orchards are laden with the largest
set of fruit ever seen here and the apri-
Bank in the Pacific
"Washington and Third
cots on the) hifrher lands are now as
large a-s walnuts. The younir apple) or
chards also are set with much fruit and
It is estimated that the tonnage of
fruit to be shlppod from Stanfleli this
Fall will be in the neighborhood of 50
cars. It will be marketed through the
Stanficld Fruits-rowers' Jnion.
Kennewick Strawberries Ready.
KEXXEnCK, Wash., April 26. .
(Special.) Strawberries have begun to
ripen here. A few ripe berries havo
been brought In by growers. With th
continued sunshiny weather the first
berries will be ready for shipment this
week. Pickers are beerlnninir to arrive
here and tents are beelnnin? to adorn
the vicinities adjoining the larger
patches. Frost has done no damage
here and this year's crop will not only
be several weeks earlier, but tha
larp-est in years.
Pave with Bitulithic
and you promote the
I 1111 IHLaii.iLUALSl Jill
TRAVKI.KRS' ! IIK.
Palaces of the Pacific
B. R. NORTIirRN PACIFIC
8. r). GKtAT NOKTHEKN
lie Luxe Fast Line to
8. e. NORTHERN I'ACIKIC ball.
April 17, 21. 23. 2, May 3, 7, 1U 13.
f-learner train leave. Portland, North Ranlc
depot, 9 A. M., arrive. Klaval 12:i0; lunca
aboard ship; fcS. arrives baa ITrautiaoo l.li
V. M. next day.
Freight delivery second mornln. aftsr
shlpmsnt from ban Francisco.
NORTH BANK TICKET OFFICE.
Phones: Mai. 20, A tiili.. . . .6tb mud Mark.
Comparnle fienerale TratiHtitlantliiu.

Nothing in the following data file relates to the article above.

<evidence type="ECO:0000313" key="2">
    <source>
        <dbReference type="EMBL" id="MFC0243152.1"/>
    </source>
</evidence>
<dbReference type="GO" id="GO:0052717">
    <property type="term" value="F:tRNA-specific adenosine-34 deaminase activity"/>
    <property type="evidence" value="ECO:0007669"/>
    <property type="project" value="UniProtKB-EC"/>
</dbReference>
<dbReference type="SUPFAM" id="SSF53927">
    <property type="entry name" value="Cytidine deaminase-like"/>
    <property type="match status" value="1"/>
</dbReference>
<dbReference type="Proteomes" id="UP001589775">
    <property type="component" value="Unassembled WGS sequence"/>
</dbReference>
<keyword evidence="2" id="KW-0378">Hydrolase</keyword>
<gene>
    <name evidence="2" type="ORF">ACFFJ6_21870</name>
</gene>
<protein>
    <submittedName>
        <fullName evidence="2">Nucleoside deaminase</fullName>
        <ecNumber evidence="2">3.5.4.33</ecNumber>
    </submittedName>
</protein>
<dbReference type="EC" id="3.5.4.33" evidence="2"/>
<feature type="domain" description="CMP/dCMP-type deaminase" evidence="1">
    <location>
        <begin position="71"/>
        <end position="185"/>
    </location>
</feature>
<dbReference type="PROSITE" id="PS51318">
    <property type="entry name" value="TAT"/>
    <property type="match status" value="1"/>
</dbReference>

Sailings from NEW YORK lo BORDEAUX
ESPAGNE May 8,3 P.M.
CHICAGO May 15, 3 P. M.
NIAGARA May 22, 3 P.M.
ROCHAMBEAU May 29, 3 P. M.
FOn INFORMATION APP1.T
C. W. Mincer, 80 Ctll st.t A. I. Charlton,
2S3 Mirrixin t.? li. .H. Taylor. C. M. r.t.
I. Ity-l lli.ii.rv II. r-niltli. 11(1 8d st.t A. U.
bheltlon, loo Dd st.t II. Dlrkwin, 84H Uasli
lustuD st.i North Hunk Road, 6ib and niarkj
Is. t F. s. Mrl-srlmnl, Sii and Wiai.llLu.wa
K. H. Iluftv. 14 1 St.. I'urtlaud.
JkiL Honolulu and South Seas
ItolM 14m ( 1. lir Tla
"VENTURA" "SONOMA" "SIERRA"
10 UOG-Win mi HICA?f 8 LCiimer. 1 Rt-d I,lo(i. KO All
$ilO Honolulu i?- Sidney, $337.50
For Honolulu April 27, May 11, June
-?2. .Tulv (-20, Auk. S-17-J1. Ciept. 14-21,
Oct. 12 and 2S
For gyrlney May 11. June S, July 4, Au(,
t, AUC. HI
OCFANIO TK-MHHIP CO.
73 Market bt.. baa t raui isra.
LOS ANGELES ANU BAN DIEGO
Kails Wed., April Xn, at 1. M.
NOK1II PACIFIC STKAMSIIIP CO.
Tlrket Office ,i Freight Office,
14 I 1
122A Sd til
'out .Northrup Ht.
Main 114, A 13
ain oxus, i o-i.
8. S. TJOfK CITY. BAILS 0 A.M., A PHI L 2T
The San FranrWo Portland H, 8. Co,
1 Uird and Valiingtoo hi. willi O.-W.
It. A N. Co.;. lei, ftiarsimll 4oUl. A BI2U
trECIAI. ONK-WAY AXO KOI'ND-TItIP
!-. li Tl I Al.I.
VIA FtjisLOWlXO dTKAMKIO:
Mnripofxa lilphln ( il.v of Molinn
J f t rrMiu o rt li w ! rn A I tit i m I in-
Altunei "ity of Ni-hHIi Admirnl Wuimtn
RrcrvrttirnB Mafln by Wlr.
lR.Nk ItOI.HM. l'umnKr Agent,
12 l Third Slrr-(
(With .Denver Sc Kio Uranrt H. It.
Main ;. A V1.
1MONTCVIDCO BUCNCJA AYHtA.
Frqnnt mIUbc from lNw York by new aod Iwt
BISK HAMkL,.AiU.(8 Rrwat,. T.
Ior?y H. Smith. 2d &
Washineion irta., or Tl 9 J
any otiier iovi uft.
Lm IIO.VOLtLt M1 MCVA
Palstiai i-'asaeni.er btesmer.
"NIAt.AKA," lo.ouj ton. displacemeat
- "MAslKV' ll.uuu toss dispiacenieol
Balling every II day. from Vancouver. H. C
Apply Canadian 1'aclflo itallway Co.. i i4
bU Portland. Or., or to toe CanaUaa Aa.
.tralaalao Koysi Mail Line. 444) boluuuf 1.
wwum '. M. C
COOS BAY LINE
alia Frsis A Ins wort h Dock. Portland,
H A. M. Friday. Krelakt "ail Ticket
Office, AiSHWiirth Loi'k. rhonra Mnin
3UOO, A a:t:t2. llty 'llrket Office, SO Utk
Street. I'l.onn lli.rliiill 4.'Ou, A il:ll.
rt)HTLA.M) COOS UAY h. . llU
I 4 I I - I